The only “rule” for nat­u­ral wine is limit the sul­phur diox­ide.

New Zealand Listener - - CON­TENTS - By Michael Cooper

The truth about “nat­u­ral” wine.

‘ All wine­grow­ing in­volves hu­man in­ter­ven­tion, but how much is a choice,” say Marl­bor­ough Nat­u­ral Wine­grow­ers, on the group’s web­site. The seven mem­ber winer­ies be­lieve less is more: “The less the soil, grapes and wines are ar­ti­fi­cially ma­nip­u­lated, the more the wines can ex­press where they come from.”

No rules gov­ern “nat­u­ral” wine­grow­ing, but it gen­er­ally in­volves zero or min­i­mal use of the age-old preser­va­tive sul­phur diox­ide. Also avoided are yeast, bac­te­ria and en­zyme ad­di­tions, acid ad­just­ments, fin­ing and fil­ter­ing. For fer­men­ta­tion and mat­u­ra­tion, small oak casks (es­pe­cially new) are dis­carded in favour of large bar­rels, con­crete con­tain­ers and earth­en­ware ves­sels, in­clud­ing ter­ra­cotta am­phorae.

By en­cour­ag­ing many other pro­duc­ers to re­think their ap­proach to ad­ding sul­phur diox­ide, oak use and other ba­sic as­pects of con­tem­po­rary wine­mak­ing, “nat­u­ral” wine­grow­ers are ex­ert­ing a pos­i­tive in­flu­ence. But Nigel Green­ing, of Fel­ton Road win­ery in Cen­tral Otago, says, “There is no such thing as a nat­u­ral wine; wine is an ar­ti­fi­cial con­struct. The [nat­u­ral wine move­ment] is a group of peo­ple who are clutch­ing at some­thing, and even they aren’t sure what they are clutch­ing at.”

Any­one can claim to be a “nat­u­ral” wine­grower. There is no cer­ti­fi­ca­tion, so con­sumers just have to trust that ap­proved meth­ods have been used.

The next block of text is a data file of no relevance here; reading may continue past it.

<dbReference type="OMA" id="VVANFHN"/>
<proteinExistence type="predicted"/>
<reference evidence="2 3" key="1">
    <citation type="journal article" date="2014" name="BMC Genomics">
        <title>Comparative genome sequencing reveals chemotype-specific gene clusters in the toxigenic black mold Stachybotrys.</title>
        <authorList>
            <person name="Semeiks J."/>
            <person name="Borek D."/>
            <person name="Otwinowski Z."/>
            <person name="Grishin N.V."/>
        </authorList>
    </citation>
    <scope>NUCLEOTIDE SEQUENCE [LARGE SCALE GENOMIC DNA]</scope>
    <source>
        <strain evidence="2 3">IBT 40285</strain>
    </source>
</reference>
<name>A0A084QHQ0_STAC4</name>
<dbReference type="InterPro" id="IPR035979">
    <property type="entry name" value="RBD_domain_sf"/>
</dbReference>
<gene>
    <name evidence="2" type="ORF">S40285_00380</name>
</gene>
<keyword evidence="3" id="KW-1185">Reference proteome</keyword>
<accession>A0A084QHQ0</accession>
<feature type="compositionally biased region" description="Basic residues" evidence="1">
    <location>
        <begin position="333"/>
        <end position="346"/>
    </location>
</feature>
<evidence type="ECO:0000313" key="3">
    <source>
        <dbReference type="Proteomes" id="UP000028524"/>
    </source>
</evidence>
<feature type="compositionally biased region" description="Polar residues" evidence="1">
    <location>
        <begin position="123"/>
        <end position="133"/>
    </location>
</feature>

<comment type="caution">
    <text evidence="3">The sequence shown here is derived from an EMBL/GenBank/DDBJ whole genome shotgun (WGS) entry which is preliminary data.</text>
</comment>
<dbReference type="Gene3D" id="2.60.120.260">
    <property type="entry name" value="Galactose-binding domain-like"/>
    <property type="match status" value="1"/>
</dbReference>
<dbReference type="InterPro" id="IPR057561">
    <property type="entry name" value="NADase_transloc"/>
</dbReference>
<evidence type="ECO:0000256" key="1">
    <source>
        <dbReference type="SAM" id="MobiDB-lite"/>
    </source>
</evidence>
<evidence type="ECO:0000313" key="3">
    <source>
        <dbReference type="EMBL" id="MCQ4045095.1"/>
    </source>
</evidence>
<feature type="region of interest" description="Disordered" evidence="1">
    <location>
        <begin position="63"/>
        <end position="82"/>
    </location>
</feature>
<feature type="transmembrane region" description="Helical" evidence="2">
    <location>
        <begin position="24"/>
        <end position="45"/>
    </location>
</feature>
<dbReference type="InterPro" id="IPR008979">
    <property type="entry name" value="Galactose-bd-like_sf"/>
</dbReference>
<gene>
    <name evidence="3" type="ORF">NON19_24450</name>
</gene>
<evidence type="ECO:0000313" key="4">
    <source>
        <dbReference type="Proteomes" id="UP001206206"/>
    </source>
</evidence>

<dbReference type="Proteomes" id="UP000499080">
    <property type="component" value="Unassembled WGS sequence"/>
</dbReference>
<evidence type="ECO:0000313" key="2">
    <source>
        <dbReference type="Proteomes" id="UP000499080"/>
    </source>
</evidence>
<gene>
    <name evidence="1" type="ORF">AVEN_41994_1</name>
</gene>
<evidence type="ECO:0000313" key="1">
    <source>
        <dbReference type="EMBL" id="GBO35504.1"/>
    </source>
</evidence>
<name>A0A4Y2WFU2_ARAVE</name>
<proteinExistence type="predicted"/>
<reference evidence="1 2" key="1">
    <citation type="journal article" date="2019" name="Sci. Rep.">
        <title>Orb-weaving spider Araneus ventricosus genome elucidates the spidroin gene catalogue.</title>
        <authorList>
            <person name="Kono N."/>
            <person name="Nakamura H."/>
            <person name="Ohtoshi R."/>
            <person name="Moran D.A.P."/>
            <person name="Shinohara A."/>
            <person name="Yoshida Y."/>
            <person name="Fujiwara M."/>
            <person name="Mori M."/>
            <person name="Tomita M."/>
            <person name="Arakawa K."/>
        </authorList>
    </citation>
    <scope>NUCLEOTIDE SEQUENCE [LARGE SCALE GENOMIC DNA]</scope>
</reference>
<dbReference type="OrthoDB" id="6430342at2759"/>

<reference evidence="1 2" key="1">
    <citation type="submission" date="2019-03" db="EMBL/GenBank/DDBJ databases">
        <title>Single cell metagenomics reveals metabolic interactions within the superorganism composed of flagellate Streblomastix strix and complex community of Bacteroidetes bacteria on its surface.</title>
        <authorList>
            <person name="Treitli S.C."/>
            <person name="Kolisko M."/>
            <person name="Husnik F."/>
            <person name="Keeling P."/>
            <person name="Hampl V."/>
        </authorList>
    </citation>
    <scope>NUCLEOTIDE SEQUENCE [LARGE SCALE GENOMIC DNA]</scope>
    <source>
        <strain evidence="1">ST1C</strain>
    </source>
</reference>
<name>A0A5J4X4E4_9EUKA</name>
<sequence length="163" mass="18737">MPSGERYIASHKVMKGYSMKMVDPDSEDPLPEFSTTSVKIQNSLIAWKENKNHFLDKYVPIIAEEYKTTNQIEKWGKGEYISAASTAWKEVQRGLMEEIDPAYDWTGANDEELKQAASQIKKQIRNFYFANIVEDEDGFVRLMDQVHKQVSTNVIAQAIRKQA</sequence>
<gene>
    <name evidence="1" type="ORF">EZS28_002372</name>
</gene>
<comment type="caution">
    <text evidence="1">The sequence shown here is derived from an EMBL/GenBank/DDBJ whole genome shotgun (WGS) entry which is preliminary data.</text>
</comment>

Pa­trick Sul­li­van, an Aus­tralian wine­grower, prefers to call him­self a “min­i­mal­ist”. “Let us know when you find some­one bot­tling spon­ta­neously fer­mented grape juice from un­cul­ti­vated vines. Then we can re­ally start the ‘nat­u­ral’ wine move­ment.”

Au­rum Or­ganic Am­ber Wine 2016

Look­ing for some­thing to­tally dif­fer­ent pro­duced by an­cient tech­niques? This pinot gris was made by fer­ment­ing the grapes with their skins, giv­ing it a back­bone of tan­nin more typ­i­cal of red wines. Mouth­fill­ing (13.5% alc/ vol), it has con­cen­trated, dry flavours of peaches, strawberries and spices, a hint of apri­cot and loads of per­son­al­ity. $45

Pheas­ant’s Tears Kisi 2016

This am­ber-hued medium-bod­ied (12% alc/vol) wine is from kisi, a na­tive va­ri­ety of Ge­or­gia (the coun­try, not the state.) Fer­mented in large, egg-shaped am­phorae sunk into the ground, it is con­cen­trated, with dry, peachy flavours, a dis­tinct touch of tan­nin (from lengthy skin con­tact), and hints of pears, ap­ples, tea and nuts. $44

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